Infrared transmission involves putting an infrared light source, usually an LED, on the sender, and an infrared sensor, usually a phototransistor, on the sender. The phototransistor reads the pulses of light from the receiver as data bits, interpreting them serially. As with RF, if both objects need to both talk and listen, an IR transceiver is used.

IR signals cannot pass through objects that are opaque to light, so an infrared receiver must have a line of sight to the sender if it's going to get the message. For a situation where several objects are talking and listening in the same space, this can present a useful, if complex, advantage over RF. If the transceivers are placed on the objects such that two objects can only "see" each other when aligned correctly, it's possible to block out signals from other objects merely by blocking the line of sight. As with RF, if two objects need to both talk and listen, a microprocessor is commonly used to manage the timing of talking and listening.

Talking and listening using Time Division Multiplexing (TDMA)

You'll often see the term TDMA, or Time Division Multiplexing, used in conjunction with wireless systems. This means that the thing doing the talking or listening is set up to share time with other objects on the same frequency. If you're only transmitting a small amount of data and can space the updates apart in time, say, once every second, TDMA is an effective scheme. You program the transceiver to send your bytes once a second, and to listen for bytes the rest of the second. Unless there's a lot of data to be sent, this usually means that each object is actually listening most of the time, which is a good thing. If two objects are talking at the same time, neither one is listening, and you've got a data collision, meaning that my data collided with yours, and neither of us got the message. The whole point of TDMA is to allow us both to talk on the same frequency (or wavelength if we're using IR), and not have collisions.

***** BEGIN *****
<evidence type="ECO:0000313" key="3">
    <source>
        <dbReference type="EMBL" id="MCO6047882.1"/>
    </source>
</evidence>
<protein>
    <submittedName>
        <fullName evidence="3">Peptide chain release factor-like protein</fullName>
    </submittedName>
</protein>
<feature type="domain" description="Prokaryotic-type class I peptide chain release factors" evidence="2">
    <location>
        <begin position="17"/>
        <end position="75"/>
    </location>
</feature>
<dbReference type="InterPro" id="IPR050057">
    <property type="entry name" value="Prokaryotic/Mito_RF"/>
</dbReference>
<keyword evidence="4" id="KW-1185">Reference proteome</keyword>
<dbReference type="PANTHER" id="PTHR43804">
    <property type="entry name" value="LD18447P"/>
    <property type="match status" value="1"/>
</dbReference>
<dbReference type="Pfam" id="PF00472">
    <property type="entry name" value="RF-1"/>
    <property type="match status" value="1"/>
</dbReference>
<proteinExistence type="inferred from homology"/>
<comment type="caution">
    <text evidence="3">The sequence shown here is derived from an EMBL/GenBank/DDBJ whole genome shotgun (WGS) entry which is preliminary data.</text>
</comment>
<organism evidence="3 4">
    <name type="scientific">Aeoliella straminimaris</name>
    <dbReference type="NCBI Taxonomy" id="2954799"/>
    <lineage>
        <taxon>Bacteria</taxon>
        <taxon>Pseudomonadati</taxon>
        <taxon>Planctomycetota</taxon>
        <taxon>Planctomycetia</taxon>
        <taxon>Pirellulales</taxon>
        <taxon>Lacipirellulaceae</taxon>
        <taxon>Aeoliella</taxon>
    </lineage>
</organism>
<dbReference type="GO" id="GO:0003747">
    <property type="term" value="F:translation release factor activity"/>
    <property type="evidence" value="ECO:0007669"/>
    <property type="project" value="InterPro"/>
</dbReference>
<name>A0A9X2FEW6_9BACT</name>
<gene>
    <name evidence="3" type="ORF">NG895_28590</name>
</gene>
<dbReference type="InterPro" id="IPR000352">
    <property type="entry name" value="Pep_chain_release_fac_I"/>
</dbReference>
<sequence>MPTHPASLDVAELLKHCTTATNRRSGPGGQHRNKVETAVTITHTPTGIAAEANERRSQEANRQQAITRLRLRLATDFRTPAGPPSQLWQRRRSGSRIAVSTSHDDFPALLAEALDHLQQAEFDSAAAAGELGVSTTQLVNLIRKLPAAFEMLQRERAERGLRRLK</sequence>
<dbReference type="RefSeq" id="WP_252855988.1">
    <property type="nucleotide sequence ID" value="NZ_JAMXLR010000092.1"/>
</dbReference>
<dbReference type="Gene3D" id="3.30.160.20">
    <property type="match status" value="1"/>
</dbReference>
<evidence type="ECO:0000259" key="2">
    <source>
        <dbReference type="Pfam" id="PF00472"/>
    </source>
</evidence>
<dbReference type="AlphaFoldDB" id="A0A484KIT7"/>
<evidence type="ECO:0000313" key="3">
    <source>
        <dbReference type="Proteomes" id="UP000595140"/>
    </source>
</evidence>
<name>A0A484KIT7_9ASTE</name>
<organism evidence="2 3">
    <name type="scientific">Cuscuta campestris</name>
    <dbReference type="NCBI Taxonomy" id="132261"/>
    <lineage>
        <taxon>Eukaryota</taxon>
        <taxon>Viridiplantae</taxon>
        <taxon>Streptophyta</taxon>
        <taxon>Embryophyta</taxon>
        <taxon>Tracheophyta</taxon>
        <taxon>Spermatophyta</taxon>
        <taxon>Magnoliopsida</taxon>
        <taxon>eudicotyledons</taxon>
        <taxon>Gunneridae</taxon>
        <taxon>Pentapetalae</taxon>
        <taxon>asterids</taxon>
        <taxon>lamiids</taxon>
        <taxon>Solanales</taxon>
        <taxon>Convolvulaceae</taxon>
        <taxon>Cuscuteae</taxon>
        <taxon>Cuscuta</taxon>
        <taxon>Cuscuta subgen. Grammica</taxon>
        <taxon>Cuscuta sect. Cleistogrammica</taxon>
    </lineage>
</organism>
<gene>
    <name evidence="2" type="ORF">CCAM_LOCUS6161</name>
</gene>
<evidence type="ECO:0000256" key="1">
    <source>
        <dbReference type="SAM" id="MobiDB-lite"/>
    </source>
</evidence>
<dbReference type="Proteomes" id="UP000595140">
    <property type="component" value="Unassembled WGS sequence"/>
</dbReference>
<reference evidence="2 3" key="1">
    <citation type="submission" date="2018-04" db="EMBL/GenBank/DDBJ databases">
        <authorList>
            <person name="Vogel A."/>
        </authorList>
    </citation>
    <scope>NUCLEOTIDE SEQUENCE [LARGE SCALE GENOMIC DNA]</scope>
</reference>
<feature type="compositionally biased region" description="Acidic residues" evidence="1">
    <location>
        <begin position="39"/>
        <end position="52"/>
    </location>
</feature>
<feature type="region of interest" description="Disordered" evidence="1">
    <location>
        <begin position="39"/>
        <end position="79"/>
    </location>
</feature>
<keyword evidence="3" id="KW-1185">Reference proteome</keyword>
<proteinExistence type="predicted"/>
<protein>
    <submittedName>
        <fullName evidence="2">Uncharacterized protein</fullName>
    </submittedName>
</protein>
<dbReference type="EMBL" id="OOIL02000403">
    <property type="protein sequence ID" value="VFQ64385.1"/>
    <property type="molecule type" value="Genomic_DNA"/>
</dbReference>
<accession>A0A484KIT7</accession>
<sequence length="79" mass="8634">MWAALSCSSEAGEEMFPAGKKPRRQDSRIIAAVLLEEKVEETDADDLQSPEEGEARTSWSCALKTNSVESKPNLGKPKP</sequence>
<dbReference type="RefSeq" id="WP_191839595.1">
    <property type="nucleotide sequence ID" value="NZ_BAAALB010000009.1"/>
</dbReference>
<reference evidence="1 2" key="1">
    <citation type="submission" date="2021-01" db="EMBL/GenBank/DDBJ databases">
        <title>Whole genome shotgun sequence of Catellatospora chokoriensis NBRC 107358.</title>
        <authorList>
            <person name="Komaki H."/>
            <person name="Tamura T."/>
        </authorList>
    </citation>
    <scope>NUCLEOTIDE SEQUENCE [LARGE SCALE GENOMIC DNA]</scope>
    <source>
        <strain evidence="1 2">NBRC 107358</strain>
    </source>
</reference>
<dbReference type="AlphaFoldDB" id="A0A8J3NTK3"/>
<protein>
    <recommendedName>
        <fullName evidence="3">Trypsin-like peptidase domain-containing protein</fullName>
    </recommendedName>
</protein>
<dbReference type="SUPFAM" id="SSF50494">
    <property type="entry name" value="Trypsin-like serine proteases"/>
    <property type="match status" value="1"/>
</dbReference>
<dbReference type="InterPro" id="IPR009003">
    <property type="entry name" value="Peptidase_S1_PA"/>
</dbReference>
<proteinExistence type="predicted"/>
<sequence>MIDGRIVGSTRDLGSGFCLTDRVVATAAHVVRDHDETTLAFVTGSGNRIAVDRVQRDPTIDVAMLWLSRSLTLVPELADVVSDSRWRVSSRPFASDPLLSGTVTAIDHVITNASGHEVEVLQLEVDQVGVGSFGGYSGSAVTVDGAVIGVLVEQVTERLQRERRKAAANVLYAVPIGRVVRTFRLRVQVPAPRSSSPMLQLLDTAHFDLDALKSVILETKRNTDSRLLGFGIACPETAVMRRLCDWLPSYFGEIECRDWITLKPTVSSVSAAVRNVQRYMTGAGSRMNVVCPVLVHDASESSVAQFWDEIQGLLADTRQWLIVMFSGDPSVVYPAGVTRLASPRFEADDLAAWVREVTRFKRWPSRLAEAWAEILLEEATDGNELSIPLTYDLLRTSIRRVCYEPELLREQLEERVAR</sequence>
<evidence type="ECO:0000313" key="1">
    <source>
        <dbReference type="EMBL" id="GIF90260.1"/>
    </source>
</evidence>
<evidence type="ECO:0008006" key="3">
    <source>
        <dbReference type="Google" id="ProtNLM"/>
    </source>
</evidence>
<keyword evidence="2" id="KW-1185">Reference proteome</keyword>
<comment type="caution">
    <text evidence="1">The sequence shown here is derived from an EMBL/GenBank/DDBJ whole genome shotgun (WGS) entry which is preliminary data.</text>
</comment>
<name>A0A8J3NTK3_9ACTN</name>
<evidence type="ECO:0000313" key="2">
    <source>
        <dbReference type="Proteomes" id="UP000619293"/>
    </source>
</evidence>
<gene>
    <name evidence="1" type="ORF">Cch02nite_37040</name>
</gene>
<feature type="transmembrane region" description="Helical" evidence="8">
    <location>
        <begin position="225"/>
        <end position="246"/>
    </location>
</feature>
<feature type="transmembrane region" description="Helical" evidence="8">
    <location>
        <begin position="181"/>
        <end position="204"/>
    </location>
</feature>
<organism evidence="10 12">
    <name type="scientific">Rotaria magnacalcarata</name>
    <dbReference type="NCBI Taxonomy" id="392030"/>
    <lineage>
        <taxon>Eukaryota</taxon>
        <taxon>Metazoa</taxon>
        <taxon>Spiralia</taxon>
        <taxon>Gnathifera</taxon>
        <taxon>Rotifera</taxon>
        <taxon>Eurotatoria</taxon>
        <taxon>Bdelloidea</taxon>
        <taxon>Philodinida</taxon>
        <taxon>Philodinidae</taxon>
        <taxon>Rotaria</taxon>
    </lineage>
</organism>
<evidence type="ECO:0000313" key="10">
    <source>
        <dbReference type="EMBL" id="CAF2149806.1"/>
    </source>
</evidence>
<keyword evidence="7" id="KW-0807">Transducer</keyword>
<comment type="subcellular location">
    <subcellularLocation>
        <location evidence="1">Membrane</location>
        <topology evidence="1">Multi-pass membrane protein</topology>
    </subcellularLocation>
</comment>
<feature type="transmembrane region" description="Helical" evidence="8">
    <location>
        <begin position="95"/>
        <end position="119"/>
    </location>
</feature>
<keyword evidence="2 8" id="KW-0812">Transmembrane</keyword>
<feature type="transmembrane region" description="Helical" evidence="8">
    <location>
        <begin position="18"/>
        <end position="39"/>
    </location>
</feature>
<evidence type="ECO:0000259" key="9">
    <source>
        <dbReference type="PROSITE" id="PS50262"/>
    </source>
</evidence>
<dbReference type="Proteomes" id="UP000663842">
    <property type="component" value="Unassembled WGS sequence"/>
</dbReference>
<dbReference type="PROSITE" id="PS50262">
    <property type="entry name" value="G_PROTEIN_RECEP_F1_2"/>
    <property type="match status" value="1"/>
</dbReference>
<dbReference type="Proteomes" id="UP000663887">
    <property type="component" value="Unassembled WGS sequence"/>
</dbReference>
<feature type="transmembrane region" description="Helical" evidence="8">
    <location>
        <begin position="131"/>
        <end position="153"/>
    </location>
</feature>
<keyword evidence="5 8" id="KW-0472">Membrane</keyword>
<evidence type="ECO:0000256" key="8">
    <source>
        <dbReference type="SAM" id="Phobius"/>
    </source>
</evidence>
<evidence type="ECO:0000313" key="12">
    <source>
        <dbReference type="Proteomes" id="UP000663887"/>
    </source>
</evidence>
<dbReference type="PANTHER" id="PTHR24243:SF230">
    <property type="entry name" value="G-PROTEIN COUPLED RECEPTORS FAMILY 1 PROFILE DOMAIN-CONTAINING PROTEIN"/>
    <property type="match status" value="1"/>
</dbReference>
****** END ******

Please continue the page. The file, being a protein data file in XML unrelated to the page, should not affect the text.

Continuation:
Dealing with errors

There are numerous ways of dealing with errors in a wireless system. The simplest method would be to keep re-transmitting the data over and over, figuring that once in a certain number if times, the receiver will get it right. Slightly more complex is to use a handshaking scheme, in which the sender sends data, waits for the receiver to send back a confirmation message, then sends again. This latter method tens to provide stability, since the sender knows when the receiver got the message right, but it adds complexity to the system design. It means that the sender always has to wait for a reply, and it means that the receiver must be a sender too. In a handshaking scheme, some form of a checksum is used as well. A checksum is a method for checking the accuracy of a packet of data by checking the sum of its bits. In the simplest form of checksum, you add one bit to the end of the packet. If the sum of the other bits is even, you set this last bit to 1. Of the sum is odd, you set it to 0.